Incubator manufacturers were numerous in the early 1900’s. The Spring issues of the 1911 Farmer and Breeder, Cyphers Incubator Co. was urging farmers to get into the billion-dollar poultry business. Of course, it did not tell you how long it would take to make a billion dollars. “Old Trusty” could be purchased for less than $10 and it came with a 10-year guarantee. A Belle City Incubator could be purchased for less than $8.00.
Eggs were candled: That means eggs were passed in front of a small hole in a box with a light bulb or candle behind it. The fertile eggs would be kept; the non-fertile ones sold, or eaten. See the blog “Look Inside the Egg without Breaking the Shell?”for more information on candling eggs.
Incubators date back to the time when “egg money’ was used for barter or to purchase staples at the country store. Salt, sugar, coffee, and flour were the most common essentials. First, came the eggs, then the chickens, then the eggs again. To avoid a debate about which came first, let’s take a look at this incubator. After all, where are you going to find a setting hen big enough to handle 100 eggs?
One of the most unique items in the Sutton Homestead in Granville is a Super- Hatcher Hot Water Incubator disturbed by Sears Roebuck between 1882-1931. Based on the information obtained from the donor, we believe this incubator to have been purchased in 1912 for about $10.00. This incubator is located in the kitchen at the Homestead because we had no other space where it could be displayed. It would not have been found in the kitchen of a home in 1912 but would have been in a room in the house.
Although our incubator has evidence of use, you can still see that it was handsomely finished and could be used inside nicely. A small boiler containing a few quarts of water was heated with kerosene from a lantern. The heated water was piped around inside the box through pipe or tubing to provide the moisture necessary for hatching eggs. With practice, shaking the moveable grids allowed easy turning of the eggs. (The old setting hen flops to turn her eggs.) Our Sears Roebuck hot water incubator contains two grids, with each holding 50 eggs. You’ll be surprised to know that these, primitive, outdated, low-tech units were capable of maintaining correct incubation temperatures (102-103 degrees) for up to three weeks, and all that was accomplished without any chips, transistors, or solid-state relay systems.
Warming inside the box would cause the top to lift on the lantern, making a sound to alert the owner to check the thermometer in the incubator. On this incubator, adjusting the heat of the lantern was done manually. Perhaps, this is why the incubator looked like a piece of furniture, it needed to be located where the sounds from the cap on the lantern could be heard.
Preparing the Incubator
The incubator’s operation was simple but required monitoring. A day or so before setting eggs, the unit would be fired up and adjusted. After it was filled with eggs, you waited. During the next three weeks, the eggs were turned, and the temperature and humidity monitored. It is reported that farmers hoped for a hatch rate of 80 to 85 percent and some were able to achieve an even higher hatch rate. That was actually as good as the old hens could do. The advertisements claim that a batch could be hatched on a gallon of kerosene.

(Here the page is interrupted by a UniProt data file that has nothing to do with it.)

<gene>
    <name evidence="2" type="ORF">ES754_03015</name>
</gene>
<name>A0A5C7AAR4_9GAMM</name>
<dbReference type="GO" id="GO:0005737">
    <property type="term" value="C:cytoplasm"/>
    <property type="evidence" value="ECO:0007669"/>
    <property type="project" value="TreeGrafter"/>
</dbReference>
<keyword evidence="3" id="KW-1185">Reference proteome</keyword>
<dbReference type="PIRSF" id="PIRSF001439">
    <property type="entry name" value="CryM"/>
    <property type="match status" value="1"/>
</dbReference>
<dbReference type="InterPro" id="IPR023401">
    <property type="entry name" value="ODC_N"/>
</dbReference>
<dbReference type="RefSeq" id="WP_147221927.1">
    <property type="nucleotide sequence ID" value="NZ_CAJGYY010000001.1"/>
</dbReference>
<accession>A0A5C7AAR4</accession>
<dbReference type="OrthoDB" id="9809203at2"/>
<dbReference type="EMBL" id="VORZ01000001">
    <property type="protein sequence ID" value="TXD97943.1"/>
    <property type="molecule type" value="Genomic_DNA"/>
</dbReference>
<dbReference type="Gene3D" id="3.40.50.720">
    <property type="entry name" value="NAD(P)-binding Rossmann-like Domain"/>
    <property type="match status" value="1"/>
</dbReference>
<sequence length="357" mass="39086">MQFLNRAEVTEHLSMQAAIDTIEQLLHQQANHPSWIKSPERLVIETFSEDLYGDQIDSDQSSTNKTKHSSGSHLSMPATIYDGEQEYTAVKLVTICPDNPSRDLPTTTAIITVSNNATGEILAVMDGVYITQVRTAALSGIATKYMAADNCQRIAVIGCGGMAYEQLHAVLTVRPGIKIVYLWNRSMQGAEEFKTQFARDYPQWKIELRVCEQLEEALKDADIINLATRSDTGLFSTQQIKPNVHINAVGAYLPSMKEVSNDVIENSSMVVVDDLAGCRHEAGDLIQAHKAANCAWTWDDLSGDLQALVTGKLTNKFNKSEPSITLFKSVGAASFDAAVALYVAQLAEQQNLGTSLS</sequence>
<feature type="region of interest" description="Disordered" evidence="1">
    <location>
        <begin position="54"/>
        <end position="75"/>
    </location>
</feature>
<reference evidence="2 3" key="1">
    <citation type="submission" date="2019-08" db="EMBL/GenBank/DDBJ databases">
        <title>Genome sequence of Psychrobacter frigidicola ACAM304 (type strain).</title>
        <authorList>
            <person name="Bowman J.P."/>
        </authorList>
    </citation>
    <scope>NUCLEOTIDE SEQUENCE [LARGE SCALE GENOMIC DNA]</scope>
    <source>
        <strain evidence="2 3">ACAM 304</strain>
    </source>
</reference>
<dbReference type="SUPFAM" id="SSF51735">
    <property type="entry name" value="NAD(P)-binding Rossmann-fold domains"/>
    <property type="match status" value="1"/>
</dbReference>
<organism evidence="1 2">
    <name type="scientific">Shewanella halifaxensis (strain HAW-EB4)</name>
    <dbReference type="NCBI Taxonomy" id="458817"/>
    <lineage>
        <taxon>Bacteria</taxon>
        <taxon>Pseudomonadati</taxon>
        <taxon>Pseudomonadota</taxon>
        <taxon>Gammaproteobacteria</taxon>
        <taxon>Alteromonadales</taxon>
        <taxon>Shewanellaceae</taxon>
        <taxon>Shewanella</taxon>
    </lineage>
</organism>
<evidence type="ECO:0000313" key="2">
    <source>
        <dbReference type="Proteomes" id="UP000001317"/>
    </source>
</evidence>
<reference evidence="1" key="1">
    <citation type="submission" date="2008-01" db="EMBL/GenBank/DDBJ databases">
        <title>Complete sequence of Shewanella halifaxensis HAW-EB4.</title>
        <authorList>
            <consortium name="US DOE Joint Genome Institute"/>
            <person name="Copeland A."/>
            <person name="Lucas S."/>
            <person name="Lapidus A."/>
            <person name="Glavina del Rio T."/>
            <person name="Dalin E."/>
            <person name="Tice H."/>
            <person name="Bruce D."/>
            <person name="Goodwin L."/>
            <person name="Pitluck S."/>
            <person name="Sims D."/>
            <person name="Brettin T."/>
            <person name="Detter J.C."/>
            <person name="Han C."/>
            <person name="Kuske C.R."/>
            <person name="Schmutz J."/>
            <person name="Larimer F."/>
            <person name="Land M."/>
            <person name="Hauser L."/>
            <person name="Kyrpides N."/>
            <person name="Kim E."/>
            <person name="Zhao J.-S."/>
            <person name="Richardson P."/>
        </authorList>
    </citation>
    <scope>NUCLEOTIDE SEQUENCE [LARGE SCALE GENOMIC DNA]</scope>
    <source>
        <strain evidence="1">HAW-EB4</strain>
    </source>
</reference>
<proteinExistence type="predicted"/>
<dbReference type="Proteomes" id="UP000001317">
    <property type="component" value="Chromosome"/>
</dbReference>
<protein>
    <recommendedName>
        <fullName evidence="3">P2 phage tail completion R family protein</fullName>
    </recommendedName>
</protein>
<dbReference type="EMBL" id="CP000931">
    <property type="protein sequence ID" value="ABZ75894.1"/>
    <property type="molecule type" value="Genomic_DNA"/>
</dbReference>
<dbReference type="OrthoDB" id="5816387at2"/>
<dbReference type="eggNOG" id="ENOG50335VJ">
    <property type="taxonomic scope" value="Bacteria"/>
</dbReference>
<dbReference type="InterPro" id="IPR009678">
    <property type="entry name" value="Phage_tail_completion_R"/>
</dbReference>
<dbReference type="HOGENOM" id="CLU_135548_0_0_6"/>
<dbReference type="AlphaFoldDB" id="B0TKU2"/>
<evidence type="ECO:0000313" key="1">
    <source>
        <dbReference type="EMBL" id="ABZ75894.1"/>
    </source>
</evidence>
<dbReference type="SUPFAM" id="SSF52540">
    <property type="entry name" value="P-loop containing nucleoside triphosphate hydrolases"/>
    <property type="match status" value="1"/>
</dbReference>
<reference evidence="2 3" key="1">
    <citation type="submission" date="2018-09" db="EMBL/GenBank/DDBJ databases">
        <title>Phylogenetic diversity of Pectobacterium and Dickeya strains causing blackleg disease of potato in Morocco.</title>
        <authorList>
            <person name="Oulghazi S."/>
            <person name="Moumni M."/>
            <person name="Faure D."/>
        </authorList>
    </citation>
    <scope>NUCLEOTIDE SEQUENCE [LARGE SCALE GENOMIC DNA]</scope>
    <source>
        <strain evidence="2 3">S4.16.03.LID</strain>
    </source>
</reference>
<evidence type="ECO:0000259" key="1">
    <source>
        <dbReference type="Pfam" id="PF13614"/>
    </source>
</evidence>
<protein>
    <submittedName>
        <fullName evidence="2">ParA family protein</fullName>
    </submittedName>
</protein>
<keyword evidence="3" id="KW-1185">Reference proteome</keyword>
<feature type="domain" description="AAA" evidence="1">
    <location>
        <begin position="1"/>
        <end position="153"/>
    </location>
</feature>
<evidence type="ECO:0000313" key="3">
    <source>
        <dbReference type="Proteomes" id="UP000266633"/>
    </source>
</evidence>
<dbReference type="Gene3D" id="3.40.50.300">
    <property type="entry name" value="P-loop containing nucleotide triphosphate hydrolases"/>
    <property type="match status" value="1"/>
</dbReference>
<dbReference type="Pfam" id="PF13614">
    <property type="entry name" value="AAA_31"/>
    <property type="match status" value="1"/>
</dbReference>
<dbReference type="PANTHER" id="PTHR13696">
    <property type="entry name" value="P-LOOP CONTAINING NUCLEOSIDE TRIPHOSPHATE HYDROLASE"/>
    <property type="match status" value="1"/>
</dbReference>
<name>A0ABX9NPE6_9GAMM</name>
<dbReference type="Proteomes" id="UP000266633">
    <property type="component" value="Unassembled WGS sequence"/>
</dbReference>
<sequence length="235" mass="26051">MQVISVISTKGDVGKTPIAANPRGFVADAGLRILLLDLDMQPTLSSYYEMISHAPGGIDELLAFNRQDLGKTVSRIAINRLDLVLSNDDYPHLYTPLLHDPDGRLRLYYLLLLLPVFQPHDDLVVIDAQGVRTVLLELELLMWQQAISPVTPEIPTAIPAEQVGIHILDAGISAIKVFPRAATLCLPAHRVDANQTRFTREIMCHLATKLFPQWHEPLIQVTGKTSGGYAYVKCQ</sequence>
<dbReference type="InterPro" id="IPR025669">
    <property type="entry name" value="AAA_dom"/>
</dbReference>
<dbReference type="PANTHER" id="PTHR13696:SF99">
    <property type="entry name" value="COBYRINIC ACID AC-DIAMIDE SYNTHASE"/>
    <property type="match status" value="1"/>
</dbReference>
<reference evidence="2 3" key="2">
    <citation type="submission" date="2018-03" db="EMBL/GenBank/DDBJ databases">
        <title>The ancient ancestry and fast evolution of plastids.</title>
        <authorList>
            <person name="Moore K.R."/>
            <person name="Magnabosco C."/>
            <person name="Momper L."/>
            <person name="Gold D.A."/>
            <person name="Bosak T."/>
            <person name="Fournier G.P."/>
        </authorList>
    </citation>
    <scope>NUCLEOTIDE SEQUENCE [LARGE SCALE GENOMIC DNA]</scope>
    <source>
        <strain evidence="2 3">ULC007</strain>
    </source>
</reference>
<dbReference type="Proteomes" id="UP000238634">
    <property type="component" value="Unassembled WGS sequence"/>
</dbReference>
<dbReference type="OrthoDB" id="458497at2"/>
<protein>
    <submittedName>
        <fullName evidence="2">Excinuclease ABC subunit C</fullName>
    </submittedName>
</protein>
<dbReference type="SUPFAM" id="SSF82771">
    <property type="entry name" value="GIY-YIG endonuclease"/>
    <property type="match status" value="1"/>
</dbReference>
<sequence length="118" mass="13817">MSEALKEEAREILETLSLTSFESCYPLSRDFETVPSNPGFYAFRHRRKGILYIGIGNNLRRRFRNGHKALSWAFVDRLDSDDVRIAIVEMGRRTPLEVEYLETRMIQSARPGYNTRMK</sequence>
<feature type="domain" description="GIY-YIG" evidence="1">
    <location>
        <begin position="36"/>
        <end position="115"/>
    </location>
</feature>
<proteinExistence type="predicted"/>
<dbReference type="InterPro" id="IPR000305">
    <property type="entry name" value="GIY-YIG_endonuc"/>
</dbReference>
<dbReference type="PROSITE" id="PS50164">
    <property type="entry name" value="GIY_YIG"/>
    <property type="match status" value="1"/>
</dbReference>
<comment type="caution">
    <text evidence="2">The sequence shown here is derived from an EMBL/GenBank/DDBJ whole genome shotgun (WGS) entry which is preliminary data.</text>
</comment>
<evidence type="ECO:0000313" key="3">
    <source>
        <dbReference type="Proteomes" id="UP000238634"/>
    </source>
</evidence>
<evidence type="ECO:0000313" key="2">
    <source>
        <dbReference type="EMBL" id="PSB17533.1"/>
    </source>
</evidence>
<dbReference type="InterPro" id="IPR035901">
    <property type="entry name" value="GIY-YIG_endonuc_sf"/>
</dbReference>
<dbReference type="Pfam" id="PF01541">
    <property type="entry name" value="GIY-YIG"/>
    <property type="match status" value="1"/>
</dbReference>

Later, electricity came to the farm, replacing kerosene as a heating fuel. Electric incubators were easier to control, and more reliable. Not too long afterwards, chicks could be ordered via mail, with live delivery guaranteed from commercial hatcheries.
Stories of Baby Chicks and Rotten Eggs
I recall the excitement of meeting the rural mail carrier to get a box of “peeping” baby chicks. Imagine the noise if several families on his route received baby chicks on the same day! If it were cold, we took the baby chicks to the house and placed them in a box behind the wood-burning stove with water and chicken feed. When weather permitted, they were placed in a brooder and cared for until time to release them in the chicken yard.
Let me tell you what I remember about the hatch rate. We never had a fancy super-hatcher incubator just the hens in the hen house. That old setting hen did not achieve a 100% hatch rate. Children were asked to dispose of the rotten eggs. I can still smell that unique rotten egg fragrance, making a skunk sweet-smelling in comparison. I can honestly say that I never engaged in a rotten egg fight, although I am aware that they occurred. One warm spring day, my grandmother gave my cousin and I about six unhatched eggs and explained in detail where we were to dispose of them. Her instructions would have us walking a long way from the house and we had other things we wanted to do. We decided to go to the rock pile at the corner of the yard, after throwing the eggs in the rock pile, we went back to playing in the barn. We were confident that no one would ever know that we did not follow Grandma’s instructions!
Later that evening, our grandmother called our names using a rather stern voice, as we entered the kitchen, there was a breeze coming through the kitchen window carrying that unique rotten egg smell. She walked over, closed the window, and asked, “I guess you know why I asked you to take the eggs down passed the outhouse, right?” It seemed that the late afternoon breeze always came from the direction of the rock pile. Today as I shop for fabric softener, I smile and somehow am unable to purchase the one labeled, “summer breeze”.
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